Bair Island is a marsh area in Redwood City, California covering 3,000 acres, and includes three islands, Inner and Outer islands. Bair Island is part of the larger Don Edwards San Francisco Bay National Wildlife Refuge and it is surrounded by the Steinberger slough to the northwest and Redwood Creek to the southeast. The California Department of Fish and Wildlifes Bair Island Ecological Reserve consists of 1,985 acres on the Middle and Outer islands, Bair Island is the largest undeveloped island in the San Francisco Bay and was used for farming and salt production since the 19th century. A residential development called South Shores had been proposed to build an estate with 4000 houses on the marshland. It was approved by the Redwood City council, but a citizens referendum narrowly defeated the project in 1982 by just 44 votes, in 2013, a pedestrian bridge was opened to connect to trails around the island to allow access to the naturally restored wetlands. Islands of San Francisco Bay Port of Redwood City San Francisco Bay Official website
Kings Canyon National Park
Kings Canyon National Park is a national park in the southern Sierra Nevada, east of Fresno, California. The park was established in 1940 and covers 461,901 acres and it incorporated General Grant National Park, established in 1890 to protect the General Grant Grove of giant sequoias. The park is north of and contiguous with Sequoia National Park and they were designated the UNESCO Sequoia-Kings Canyon Biosphere Reserve in 1976. Humans have inhabited the area for thousands of years, the first Native Americans in the area were Paiute peoples, who moved into the region from their ancestral home east of Mono Lake. The Paiute Nation people used deer and other animals for food. They created trade routes that extended down the slope of the Sierra into the Owens Valley. Kings Canyon had been known to white settlers since the mid-19th century, United States Secretary of the Interior Harold Ickes fought to create the Kings Canyon National Park. He hired Ansel Adams to photograph and document this among other parks, the bill combined the General Grant Grove with the backcountry beyond Zumwalt Meadow.
Kings Canyons future was in doubt for nearly fifty years, some wanted to build a dam at the western end of the valley, while others wanted to preserve it as a park. The debate was settled in 1965, when the valley, along with Tehipite Valley, was added to the park, Kings Canyon National Park consists of two sections. The parks Giant Sequoia forests are part of 202,430 acres of old-growth forests shared by Sequoia and this section of the park is mostly mixed conifer forest, and is readily accessible via paved highways. Both the South and Middle Forks of the Kings Rivers have extensive glacial canyons, one portion of the South Fork canyon, known as the Kings Canyon, gives the entire park its name. Kings Canyon, with a depth of 8,200 feet, is one of the deepest canyons in the United States. The canyon was carved by glaciers out of granite, the Kings Canyon, and its developed area, Cedar Grove, is the only portion of the main part of the park that is accessible by motor vehicle. Both the Kings Canyon and its Middle Fork twin, Tehipite Valley, are deeply incised, U-shaped glacial gorges with relatively flat floors and towering granite cliffs thousands of feet high.
In addition, the canyon has several systems, one of which is Boyden Cave. To the east of the canyons are the peaks of the Sierra Crest, which attain an elevation of 14,248 feet NAVD88 at the summit of North Palisade. This is classic high Sierra country, barren ridges and glacially scoured lake-filled basins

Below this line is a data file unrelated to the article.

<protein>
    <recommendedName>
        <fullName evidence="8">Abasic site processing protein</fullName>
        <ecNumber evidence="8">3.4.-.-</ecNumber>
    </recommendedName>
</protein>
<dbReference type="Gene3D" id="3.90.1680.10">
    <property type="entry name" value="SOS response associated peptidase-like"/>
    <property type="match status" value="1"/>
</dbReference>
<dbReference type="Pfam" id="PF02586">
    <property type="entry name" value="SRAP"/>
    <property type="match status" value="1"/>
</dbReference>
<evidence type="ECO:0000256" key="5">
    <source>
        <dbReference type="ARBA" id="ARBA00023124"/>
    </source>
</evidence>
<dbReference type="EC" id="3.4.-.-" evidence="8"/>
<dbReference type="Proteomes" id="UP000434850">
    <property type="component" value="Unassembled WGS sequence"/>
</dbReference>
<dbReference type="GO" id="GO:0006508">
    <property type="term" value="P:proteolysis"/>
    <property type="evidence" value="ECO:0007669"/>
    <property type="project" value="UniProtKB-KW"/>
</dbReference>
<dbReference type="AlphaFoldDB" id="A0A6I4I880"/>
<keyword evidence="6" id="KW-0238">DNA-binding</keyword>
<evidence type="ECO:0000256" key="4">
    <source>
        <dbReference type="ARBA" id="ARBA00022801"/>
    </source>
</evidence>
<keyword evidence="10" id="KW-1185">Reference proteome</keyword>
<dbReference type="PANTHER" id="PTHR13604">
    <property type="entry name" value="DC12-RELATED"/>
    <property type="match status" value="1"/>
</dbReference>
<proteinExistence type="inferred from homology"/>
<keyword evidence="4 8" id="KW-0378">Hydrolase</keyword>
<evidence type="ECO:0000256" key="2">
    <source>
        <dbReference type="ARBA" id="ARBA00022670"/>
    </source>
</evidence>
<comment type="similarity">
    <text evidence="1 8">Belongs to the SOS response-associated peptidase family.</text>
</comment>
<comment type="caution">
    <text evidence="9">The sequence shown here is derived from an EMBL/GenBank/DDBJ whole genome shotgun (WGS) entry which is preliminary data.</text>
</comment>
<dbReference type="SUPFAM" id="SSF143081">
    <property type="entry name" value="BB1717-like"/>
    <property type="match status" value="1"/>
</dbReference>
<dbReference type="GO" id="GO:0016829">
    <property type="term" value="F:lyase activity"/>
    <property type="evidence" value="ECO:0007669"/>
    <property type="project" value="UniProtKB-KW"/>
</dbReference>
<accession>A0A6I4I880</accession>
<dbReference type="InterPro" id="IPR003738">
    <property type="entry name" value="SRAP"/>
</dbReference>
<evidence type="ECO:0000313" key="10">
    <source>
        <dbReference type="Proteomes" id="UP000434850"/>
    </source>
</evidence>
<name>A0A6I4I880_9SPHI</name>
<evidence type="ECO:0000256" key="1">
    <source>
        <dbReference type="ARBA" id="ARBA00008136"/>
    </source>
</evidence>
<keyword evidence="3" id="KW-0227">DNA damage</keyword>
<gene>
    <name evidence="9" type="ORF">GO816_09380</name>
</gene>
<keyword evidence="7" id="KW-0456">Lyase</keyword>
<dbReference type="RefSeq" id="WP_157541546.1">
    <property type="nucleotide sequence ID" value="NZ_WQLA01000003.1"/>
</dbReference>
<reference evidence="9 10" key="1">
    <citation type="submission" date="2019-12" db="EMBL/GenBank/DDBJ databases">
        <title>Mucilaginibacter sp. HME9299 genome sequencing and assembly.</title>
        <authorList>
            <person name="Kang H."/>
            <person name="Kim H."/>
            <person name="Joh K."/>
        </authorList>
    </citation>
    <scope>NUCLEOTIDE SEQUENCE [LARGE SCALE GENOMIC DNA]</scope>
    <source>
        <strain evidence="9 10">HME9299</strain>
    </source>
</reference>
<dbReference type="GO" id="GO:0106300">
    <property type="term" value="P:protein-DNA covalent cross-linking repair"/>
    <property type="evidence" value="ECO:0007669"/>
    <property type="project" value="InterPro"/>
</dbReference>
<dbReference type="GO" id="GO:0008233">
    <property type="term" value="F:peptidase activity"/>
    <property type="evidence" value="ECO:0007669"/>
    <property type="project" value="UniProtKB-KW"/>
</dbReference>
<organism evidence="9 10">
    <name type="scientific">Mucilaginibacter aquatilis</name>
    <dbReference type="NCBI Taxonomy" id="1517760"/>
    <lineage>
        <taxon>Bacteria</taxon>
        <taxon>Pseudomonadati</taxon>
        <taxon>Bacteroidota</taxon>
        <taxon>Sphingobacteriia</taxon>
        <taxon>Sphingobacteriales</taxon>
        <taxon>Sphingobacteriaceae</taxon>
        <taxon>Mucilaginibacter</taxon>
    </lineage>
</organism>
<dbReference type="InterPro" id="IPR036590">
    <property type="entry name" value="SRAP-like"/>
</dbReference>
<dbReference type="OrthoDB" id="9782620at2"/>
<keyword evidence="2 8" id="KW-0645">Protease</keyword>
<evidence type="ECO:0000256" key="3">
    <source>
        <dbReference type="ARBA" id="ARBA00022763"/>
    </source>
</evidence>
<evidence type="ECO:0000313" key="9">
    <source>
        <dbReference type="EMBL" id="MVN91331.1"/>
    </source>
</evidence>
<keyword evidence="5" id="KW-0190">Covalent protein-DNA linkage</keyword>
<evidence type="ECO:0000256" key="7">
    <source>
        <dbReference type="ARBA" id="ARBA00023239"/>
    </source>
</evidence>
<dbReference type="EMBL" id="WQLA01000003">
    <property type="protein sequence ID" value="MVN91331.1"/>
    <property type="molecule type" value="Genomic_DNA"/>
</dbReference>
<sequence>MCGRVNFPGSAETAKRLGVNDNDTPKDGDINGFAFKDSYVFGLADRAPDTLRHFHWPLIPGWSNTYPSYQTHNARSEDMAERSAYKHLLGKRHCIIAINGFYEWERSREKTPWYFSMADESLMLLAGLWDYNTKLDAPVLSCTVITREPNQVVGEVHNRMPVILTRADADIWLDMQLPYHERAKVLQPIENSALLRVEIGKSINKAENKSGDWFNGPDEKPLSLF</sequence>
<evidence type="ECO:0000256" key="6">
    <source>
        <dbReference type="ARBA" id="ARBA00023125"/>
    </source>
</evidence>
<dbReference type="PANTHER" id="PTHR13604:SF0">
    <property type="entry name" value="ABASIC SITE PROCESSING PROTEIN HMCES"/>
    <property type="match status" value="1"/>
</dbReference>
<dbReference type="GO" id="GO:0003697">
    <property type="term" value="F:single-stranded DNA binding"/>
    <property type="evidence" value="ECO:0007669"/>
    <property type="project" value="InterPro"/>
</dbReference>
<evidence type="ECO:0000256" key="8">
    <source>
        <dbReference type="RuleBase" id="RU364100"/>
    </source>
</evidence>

The Marin Islands are the two small islands, named East Marin and West Marin, in San Rafael Bay, an embayment of San Pablo Bay in Marin County, California. The Marin Islands are located offshore from the city of San Rafael, the islands comprise the Marin Islands National Wildlife Refuge, which was established in 1992. The surrounding submerged tidelands are included in the refuge, the islands are the property of the U. S. Fish and Wildlife Service and require special permission to visit. The islands are named after the Coast Miwok man known as Chief Marin and he is thought to have hidden out there in the 1820s after escaping from Mission San Rafael, before being recaptured and incarcerated at the Mexican San Francisco Presidio. The islands were donated to the government by the Crowley family of San Francisco. They had been bought by Thomas Crowley at auction in 1926 for $25,000 in the hope that they would become the terminus of the Richmond–San Rafael Bridge. Instead, they became a vacation spot for more than sixty years.
West Marin Island, elevation 26 meters above the bay waters, supports the largest heron, nesting species include great egrets, snowy egrets, great blue herons, and black-crowned night herons. East Marin Island, a vacation retreat, now supports a variety of introduced and native plants and provides critical nesting material. The submerged tidelands support a variety of resident and migratory birds such as surf scoter, black oystercatcher, diving ducks. Islands of San Francisco Bay San Pablo Bay topics Martin, James A. Lee, the Islands of San Francisco Bay. San Rafael, CA, Down Window Press, Refuge profile Refuge website This article incorporates public domain material from websites or documents of the United States Fish and Wildlife Service
Channel Islands National Park
Channel Islands National Park is a United States national park that consists of five of the eight Channel Islands off the coast of the U. S. state of California, in the Pacific Ocean. Although the islands are close to the shore of densely populated Southern California, the park covers 249,561 acres of which 79,019 acres are owned by the federal government. The Nature Conservancy owns and manages 76% of Santa Cruz Island, Channel Islands National Park is home to a wide variety of significant natural and cultural resources. It was designated a U. S. National Monument on April 26,1938, and it was promoted to a National Park on March 5,1980. Channel Islands National Marine Sanctuary encompasses the waters six nautical miles around Channel Islands National Park, the Channel Islands were originally discovered in 1542 by the explorer Juan Rodríguez Cabrillo. In 1938 the Santa Barbara and Anacapa islands were designated a national monument, San Miguel, Santa Rosa and Santa Cruz islands were combined with the monument in 1980 to form modern-day Channel Islands National Park.